World Library  
Flag as Inappropriate
Email this Article

Cycladic culture

Article Id: WHEBN0000341865
Reproduction Date:

Title: Cycladic culture  
Author: World Heritage Encyclopedia
Language: English
Subject: Aegean civilizations, Minoan civilization, History of Greece, 3rd millennium BC, Cycladic civilization
Collection: Cycladic Civilization
Publisher: World Heritage Encyclopedia
Publication
Date:
 

Cycladic culture

Map of Greece showing major sites that were occupied in the Cycladic culture (clickable map)
Cycladic culture
Period Bronze Age
Dates circa 3,200 B.C.E. — circa 2,000 B.C.E.
Major sites Phylakopi, Keros, Syros
Preceded by Neolithic Greece
Followed by Minoan civilization
Part of a series on the
Greece
Part of a map of the Mediterranean Sea and adjacent regions by William Faden, March 1785
Greece portal
Frying-pan with incised decoration of a ship. Early Cycladic II, Chalandriani, Syros 2800–2300 BC)
Cycladic idol, parian marble; 1,5 m high (largest known example of cycladic sculpture. 2800–2300 BC

Cycladic civilization (also known as Cycladic culture or The Cycladic period) is an Early Bronze Age culture of the Cyclades, Greece, in the Aegean Sea, spanning the period from approximately 3200–2000 BC.[1]

Contents

  • History 1
  • Archaeology 2
  • References 3
  • See also 4

History

The significant Late Neolithic and Early Bronze Age Cycladic culture is best known for its schematic flat female idols carved out of the islands' pure white marble centuries before the great Middle Bronze Age ("Minoan") culture arose in Crete, to the south. These figures have been stolen from burials to satisfy the Cycladic antiquities market since the early 20th century. Only about 40% of the 1,400 figurines found are of known origin, since looters destroyed evidence of the rest.

A distinctive Neolithic culture amalgamating Anatolian and mainland Greek elements arose in the western Aegean before 4000 BC, based on Delos, which retained its archaic reputation as a sanctuary through the period of Classical Greek civilization (see Delian League).

The chronology of Cycladic civilization is divided into three major sequences: Early, Middle and Late Cycladic. The early period, beginning c. 3000 BC segued into the archaeologically murkier Middle Cycladic c. 2500 BC. By the end of the Late Cycladic sequence (c. 2000 BC) there was essential convergence between Cycladic and Minoan civilization.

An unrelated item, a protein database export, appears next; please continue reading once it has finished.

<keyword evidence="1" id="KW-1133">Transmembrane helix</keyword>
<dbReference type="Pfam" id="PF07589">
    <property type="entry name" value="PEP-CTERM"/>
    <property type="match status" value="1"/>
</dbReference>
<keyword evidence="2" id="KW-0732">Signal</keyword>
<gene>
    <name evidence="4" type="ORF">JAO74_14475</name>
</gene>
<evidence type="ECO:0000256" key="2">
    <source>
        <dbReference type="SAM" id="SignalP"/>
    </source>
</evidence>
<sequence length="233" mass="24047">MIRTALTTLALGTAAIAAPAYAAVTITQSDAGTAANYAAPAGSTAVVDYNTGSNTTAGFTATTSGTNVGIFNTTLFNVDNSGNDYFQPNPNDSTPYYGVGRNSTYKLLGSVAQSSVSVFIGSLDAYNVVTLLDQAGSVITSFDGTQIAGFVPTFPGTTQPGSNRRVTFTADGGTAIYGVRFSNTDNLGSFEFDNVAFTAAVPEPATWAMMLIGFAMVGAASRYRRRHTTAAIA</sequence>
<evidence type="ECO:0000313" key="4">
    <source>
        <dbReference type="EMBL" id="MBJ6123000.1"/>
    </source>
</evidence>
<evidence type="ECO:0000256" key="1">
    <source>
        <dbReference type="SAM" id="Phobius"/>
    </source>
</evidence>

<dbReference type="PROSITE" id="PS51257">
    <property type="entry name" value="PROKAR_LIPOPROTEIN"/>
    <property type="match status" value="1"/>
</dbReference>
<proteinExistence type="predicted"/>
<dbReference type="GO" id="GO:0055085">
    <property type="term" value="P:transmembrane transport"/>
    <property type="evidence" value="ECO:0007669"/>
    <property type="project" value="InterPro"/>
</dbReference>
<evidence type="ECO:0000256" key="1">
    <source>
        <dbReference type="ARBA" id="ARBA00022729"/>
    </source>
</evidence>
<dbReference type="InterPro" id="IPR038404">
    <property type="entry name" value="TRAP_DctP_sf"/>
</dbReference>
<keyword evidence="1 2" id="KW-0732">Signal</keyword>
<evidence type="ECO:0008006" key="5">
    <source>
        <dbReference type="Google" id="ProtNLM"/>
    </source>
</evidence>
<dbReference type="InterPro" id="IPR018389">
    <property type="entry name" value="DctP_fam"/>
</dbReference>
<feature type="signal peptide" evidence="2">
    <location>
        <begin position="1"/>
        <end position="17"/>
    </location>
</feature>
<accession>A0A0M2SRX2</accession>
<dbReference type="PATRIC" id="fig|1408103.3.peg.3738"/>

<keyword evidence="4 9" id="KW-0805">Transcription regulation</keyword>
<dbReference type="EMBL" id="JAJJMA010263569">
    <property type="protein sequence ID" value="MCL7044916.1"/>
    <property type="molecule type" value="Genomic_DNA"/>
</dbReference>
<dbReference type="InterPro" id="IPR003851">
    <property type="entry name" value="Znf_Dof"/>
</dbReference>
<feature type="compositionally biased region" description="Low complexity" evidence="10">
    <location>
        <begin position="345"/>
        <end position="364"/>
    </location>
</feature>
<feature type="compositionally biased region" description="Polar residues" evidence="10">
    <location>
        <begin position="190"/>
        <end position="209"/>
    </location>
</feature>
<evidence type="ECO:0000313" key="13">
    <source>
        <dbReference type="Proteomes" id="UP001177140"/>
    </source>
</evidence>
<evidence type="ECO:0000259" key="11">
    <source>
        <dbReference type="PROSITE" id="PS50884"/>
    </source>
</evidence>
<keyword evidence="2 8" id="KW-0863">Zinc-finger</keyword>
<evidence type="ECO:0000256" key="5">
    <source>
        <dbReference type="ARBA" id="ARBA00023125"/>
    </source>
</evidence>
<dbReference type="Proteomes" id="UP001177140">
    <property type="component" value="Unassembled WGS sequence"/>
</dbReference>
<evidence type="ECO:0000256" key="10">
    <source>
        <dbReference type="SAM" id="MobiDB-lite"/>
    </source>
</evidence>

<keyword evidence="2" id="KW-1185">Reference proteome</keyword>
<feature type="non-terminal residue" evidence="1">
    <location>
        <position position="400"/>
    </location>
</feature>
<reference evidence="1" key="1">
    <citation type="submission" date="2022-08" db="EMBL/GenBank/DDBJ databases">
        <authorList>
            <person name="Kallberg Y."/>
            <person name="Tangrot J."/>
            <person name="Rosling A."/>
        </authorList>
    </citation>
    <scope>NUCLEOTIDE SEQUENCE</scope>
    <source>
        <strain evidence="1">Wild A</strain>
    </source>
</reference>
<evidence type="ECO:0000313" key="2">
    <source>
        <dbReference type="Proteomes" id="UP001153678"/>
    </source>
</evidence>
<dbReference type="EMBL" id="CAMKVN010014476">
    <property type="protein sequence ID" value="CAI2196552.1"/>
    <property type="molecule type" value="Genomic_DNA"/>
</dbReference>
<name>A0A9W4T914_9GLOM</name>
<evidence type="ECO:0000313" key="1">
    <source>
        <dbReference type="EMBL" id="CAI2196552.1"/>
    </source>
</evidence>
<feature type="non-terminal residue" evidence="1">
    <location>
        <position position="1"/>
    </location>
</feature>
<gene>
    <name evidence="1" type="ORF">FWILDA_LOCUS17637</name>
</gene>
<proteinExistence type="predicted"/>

There is some tension between the dating systems used for Cycladic civilization, one "cultural" and one "chronological". Attempts to link them lead to varying combinations; the most common are outlined below:

Cycladic chronology [2]
Phase Date Culture Contemporary
mainland
culture
Early Cycladic I (ECI) Grotta-Pelos
Early Cycladic II (ECII) Keros-Syros culture
Early Cycladic III (ECIII) Kastri
Middle Cycladic I (MCI) Phylakopi
Middle Cycladic II (MCII)
Middle Cycladic III (MCIII)
Late Cycladic I
Late Cycladic II
Late Cycladic II

Archaeology

The first archaeological excavations of the 1880s were followed by systematic work by the frying pans.

Early Cycladic culture evolved in three phases, between ca. 3300 and 2000 BC, when it was increasingly submerged in the rising influence of Minoan Crete. Excavations at Knossos on Crete reveal an influence of Cycladic civilization upon Knossos in the period 3400 BC to 2000 BC as evidenced from pottery finds at Knossos.[3]

References

  1. ^ http://www.metmuseum.org/toah/hd/ecyc/hd_ecyc.htm
  2. ^ Chronology and Terminology of The Prehistoric Archaeology of the Aegean accessed May 23, 2006
  3. ^ , The Modern Antiquarian, (2007)Knossos FieldnotesC.Michael Hogan,

See also

This article was sourced from Creative Commons Attribution-ShareAlike License; additional terms may apply. World Heritage Encyclopedia content is assembled from numerous content providers, Open Access Publishing, and in compliance with The Fair Access to Science and Technology Research Act (FASTR), Wikimedia Foundation, Inc., Public Library of Science, The Encyclopedia of Life, Open Book Publishers (OBP), PubMed, U.S. National Library of Medicine, National Center for Biotechnology Information, U.S. National Library of Medicine, National Institutes of Health (NIH), U.S. Department of Health & Human Services, and USA.gov, which sources content from all federal, state, local, tribal, and territorial government publication portals (.gov, .mil, .edu). Funding for USA.gov and content contributors is made possible from the U.S. Congress, E-Government Act of 2002.
 
Crowd sourced content that is contributed to World Heritage Encyclopedia is peer reviewed and edited by our editorial staff to ensure quality scholarly research articles.
 
By using this site, you agree to the Terms of Use and Privacy Policy. World Heritage Encyclopedia™ is a registered trademark of the World Public Library Association, a non-profit organization.
 



Copyright © World Library Foundation. All rights reserved. eBooks from World eBook Library are sponsored by the World Library Foundation,
a 501c(4) Member's Support Non-Profit Organization, and is NOT affiliated with any governmental agency or department.